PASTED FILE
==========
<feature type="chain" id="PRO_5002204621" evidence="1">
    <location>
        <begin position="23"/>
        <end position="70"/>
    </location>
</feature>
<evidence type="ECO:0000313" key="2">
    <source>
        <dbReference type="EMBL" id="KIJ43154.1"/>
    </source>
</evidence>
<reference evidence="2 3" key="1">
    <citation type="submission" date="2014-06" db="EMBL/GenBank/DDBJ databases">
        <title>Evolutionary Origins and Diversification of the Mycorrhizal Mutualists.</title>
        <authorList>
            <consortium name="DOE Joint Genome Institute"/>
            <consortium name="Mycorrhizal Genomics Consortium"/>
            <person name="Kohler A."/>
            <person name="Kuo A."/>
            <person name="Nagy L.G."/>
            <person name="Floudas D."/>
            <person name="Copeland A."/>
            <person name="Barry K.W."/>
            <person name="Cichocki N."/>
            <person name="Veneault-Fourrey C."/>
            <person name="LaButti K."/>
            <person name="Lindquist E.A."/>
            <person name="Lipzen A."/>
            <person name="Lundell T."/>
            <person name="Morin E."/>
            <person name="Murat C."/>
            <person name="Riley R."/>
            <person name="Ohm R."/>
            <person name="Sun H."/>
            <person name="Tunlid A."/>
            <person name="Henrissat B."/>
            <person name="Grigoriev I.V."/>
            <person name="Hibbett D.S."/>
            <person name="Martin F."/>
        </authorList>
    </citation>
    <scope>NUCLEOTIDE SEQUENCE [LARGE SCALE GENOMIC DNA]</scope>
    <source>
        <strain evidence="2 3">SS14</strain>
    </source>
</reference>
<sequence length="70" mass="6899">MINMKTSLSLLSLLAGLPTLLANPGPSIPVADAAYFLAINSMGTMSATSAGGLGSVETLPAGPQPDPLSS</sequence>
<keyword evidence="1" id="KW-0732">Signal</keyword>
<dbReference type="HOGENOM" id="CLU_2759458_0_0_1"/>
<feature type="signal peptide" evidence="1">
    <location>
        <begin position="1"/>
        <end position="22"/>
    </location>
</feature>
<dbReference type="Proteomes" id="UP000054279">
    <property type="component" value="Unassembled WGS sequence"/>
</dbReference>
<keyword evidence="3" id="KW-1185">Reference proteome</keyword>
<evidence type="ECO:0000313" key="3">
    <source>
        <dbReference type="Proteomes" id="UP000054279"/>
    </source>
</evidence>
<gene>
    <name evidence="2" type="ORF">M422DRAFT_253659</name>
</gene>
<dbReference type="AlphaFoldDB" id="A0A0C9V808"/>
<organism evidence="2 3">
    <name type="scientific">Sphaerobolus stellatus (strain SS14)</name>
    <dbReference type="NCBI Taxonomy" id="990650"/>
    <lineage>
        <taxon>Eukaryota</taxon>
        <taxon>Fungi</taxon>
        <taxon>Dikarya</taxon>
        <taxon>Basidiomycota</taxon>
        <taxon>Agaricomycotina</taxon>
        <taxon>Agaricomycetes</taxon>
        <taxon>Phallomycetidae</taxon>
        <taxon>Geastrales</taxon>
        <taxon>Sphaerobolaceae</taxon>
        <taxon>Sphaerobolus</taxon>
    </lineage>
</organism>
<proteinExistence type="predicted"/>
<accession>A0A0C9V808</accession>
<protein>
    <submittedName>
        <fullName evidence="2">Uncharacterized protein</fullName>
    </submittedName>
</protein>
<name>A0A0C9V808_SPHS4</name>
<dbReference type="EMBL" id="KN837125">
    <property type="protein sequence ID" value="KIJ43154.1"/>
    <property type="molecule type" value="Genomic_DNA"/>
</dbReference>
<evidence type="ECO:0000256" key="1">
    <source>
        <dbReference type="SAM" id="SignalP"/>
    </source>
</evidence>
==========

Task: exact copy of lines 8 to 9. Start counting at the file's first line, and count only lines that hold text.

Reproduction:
    <source>
        <dbReference type="EMBL" id="KIJ43154.1"/>